With federal COBRA subsidies for laid-off workers set to expire Dec. 31, Congress is getting ready to consider an extension—and HR pros are getting ready for administrative headaches.
In February, Congress passed the massive $789 billion American Recovery and Reinvestment Act of 2009 (ARRA), designed to stimulate the economy. Included in the bill was federal funding for eligible laid-off workers to receive a 65% subsidy toward continuation health insurance purchased under terms of the Consolidated Omnibus Budget Reconciliation Act (COBRA).
The subsidy—for up to nine months of coverage—was available to workers laid off between Sept. 1, 2008, and the end of this year.
President Obama has called for extending the subsidy, and Congress seems inclined to go along. Two bills in the House (H.R. 3930 and H.R. 3966) and one in the Senate (S. 2730) would extend COBRA subsidies for those who currently receive them, and would also provide them for workers laid off between Jan. 1, 2010, and June 30, 2010.
If Congress doesn’t act, the subsidies will expire, and anyone laid off after Dec. 31 would be ineligible.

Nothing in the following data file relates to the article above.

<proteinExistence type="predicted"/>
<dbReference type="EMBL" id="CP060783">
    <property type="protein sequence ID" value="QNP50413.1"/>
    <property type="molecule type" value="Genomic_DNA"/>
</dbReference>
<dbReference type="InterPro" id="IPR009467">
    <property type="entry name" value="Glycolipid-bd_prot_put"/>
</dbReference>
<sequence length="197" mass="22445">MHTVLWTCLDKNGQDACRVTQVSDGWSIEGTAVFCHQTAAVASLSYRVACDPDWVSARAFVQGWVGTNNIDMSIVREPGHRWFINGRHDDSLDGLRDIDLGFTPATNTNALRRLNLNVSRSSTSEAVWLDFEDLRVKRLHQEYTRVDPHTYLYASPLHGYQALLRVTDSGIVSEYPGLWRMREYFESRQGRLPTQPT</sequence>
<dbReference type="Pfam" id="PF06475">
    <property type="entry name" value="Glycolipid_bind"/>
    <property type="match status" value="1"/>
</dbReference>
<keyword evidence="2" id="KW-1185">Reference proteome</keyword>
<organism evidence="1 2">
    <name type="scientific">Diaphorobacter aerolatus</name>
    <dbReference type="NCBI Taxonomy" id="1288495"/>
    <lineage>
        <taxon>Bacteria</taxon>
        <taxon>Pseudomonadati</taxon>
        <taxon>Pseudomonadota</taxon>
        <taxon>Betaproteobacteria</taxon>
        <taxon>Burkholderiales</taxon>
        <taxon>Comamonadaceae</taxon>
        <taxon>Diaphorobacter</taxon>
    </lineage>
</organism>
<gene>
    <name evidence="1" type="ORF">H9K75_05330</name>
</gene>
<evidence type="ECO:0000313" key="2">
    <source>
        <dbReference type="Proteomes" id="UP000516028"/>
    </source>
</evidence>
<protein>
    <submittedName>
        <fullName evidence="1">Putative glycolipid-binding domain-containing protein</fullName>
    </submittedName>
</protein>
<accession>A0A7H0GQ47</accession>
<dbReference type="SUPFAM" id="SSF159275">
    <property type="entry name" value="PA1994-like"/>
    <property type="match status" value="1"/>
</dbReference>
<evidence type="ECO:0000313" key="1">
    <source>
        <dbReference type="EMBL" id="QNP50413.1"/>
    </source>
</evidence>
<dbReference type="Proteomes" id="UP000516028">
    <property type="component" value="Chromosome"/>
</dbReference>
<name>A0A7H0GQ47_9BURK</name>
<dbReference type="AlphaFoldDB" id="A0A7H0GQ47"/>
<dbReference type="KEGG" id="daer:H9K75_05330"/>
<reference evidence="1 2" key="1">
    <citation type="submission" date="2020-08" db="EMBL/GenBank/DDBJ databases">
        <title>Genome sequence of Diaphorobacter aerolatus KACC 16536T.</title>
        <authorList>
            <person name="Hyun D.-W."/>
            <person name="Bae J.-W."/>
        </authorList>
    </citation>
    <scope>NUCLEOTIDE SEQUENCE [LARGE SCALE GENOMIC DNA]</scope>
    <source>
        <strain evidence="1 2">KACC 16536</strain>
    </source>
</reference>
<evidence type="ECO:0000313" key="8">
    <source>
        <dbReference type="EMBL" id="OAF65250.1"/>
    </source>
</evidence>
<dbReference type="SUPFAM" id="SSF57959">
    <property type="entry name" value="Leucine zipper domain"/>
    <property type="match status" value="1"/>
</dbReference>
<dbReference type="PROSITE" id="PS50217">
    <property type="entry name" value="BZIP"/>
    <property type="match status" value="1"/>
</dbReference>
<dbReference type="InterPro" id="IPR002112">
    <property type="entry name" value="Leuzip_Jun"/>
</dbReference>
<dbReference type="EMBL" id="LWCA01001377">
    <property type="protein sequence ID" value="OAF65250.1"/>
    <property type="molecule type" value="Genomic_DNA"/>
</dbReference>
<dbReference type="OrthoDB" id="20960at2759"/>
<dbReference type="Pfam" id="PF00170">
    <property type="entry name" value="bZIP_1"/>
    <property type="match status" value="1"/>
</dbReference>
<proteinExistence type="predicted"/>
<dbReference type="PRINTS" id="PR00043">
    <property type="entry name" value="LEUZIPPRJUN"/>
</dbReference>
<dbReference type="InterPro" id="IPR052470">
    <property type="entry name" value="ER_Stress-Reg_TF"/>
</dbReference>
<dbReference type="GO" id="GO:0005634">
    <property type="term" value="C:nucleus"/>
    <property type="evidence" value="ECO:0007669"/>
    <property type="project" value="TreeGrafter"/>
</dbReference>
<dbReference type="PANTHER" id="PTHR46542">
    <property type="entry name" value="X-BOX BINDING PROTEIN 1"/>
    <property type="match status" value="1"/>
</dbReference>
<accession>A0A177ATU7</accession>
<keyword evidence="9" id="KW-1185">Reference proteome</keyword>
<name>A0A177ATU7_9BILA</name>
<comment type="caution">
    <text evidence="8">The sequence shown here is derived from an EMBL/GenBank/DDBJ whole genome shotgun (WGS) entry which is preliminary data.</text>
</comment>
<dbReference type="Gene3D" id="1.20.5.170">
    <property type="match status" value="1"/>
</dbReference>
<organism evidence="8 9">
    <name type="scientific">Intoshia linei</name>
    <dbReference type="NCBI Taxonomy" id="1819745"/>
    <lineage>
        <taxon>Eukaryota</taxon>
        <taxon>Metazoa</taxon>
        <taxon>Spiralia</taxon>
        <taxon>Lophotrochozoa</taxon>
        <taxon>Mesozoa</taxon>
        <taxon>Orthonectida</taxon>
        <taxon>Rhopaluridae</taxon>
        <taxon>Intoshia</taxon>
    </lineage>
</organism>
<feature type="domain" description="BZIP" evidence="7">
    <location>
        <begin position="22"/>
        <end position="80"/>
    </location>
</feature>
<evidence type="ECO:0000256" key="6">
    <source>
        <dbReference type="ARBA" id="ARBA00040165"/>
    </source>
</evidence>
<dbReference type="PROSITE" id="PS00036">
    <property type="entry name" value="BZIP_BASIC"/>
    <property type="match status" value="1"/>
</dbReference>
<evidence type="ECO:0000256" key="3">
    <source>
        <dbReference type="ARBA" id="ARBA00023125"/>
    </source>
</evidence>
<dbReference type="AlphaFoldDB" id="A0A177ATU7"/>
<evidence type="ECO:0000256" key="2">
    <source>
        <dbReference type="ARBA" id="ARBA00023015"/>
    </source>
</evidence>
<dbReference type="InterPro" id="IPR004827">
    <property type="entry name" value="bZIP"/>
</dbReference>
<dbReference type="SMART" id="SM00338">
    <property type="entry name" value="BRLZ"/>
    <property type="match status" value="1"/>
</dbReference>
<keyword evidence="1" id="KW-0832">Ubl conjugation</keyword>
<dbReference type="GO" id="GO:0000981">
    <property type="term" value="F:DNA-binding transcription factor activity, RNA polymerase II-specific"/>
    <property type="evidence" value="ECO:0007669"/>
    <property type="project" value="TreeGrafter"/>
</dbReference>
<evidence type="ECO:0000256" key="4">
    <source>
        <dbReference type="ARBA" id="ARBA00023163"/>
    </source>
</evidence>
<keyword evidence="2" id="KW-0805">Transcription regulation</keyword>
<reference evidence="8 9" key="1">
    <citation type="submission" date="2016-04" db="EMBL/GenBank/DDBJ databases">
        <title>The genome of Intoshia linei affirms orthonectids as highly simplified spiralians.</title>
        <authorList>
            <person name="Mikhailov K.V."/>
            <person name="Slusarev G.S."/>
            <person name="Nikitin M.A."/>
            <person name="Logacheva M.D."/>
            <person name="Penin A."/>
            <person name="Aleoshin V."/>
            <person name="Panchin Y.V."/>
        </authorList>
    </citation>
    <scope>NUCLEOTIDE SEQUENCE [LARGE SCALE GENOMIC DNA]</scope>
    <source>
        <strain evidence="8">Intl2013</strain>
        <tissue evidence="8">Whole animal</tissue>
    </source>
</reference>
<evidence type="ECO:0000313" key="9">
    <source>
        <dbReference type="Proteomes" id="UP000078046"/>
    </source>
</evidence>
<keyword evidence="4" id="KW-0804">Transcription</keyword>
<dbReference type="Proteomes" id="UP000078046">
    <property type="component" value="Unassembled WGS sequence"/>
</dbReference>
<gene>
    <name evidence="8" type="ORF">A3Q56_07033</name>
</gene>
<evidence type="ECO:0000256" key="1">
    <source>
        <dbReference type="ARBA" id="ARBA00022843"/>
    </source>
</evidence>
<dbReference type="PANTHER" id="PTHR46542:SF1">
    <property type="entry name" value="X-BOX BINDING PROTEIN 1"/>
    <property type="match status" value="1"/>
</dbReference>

“I would be surprised if there is not some change to the ARRA subsidy, at least an extension of the subsidy period for assistance-eligible individuals,” said Brian D. Black, an attorney with the Ogletree Deakins law firm who tracks COBRA issues.
Whether that will happen before the end of the year—the target, according to House Democratic Majority Leader Steny Hoyer—is an open question. Ongoing legislative battles over health care reform have Congress’ plate fairly full, and time may run out before it can act on the COBRA subsidies.
“I would not be surprised if Congress passes an extension in 2010 and makes it retroactive,” said Black.
And that would add complexity to an already complicated end-of-year COBRA administration process.
Take the case of a worker laid off before the end of the year, but whose health insurance premiums are paid up through mid-January. That worker wouldn’t be eligible for the subsidy, according to the Department of Labor’s Security Administration (EBSA). But someone laid off this month whose insurance runs out on Dec. 31 would be eligible for a full nine months of subsidies.
The shifting scenarios have benefits administrators scratching their heads.
Said Black, “I have heard that some employers on their own are already planning to extend the subsidy for their COBRA continuants in some fashion, assuming that the other shoe will drop” when Congress passes an extension.
Although employers are not responsible for the subsidy payments, they do have to notify laid-off employees that they are eligible for the program and verify that former workers are eligible to receive the subsidy.
Advice: Ask your benefits provider to keep you apprised of how it’s handling COBRA issues.
In the meantime, EBSA has posted limited guidance on these issues on its web site.
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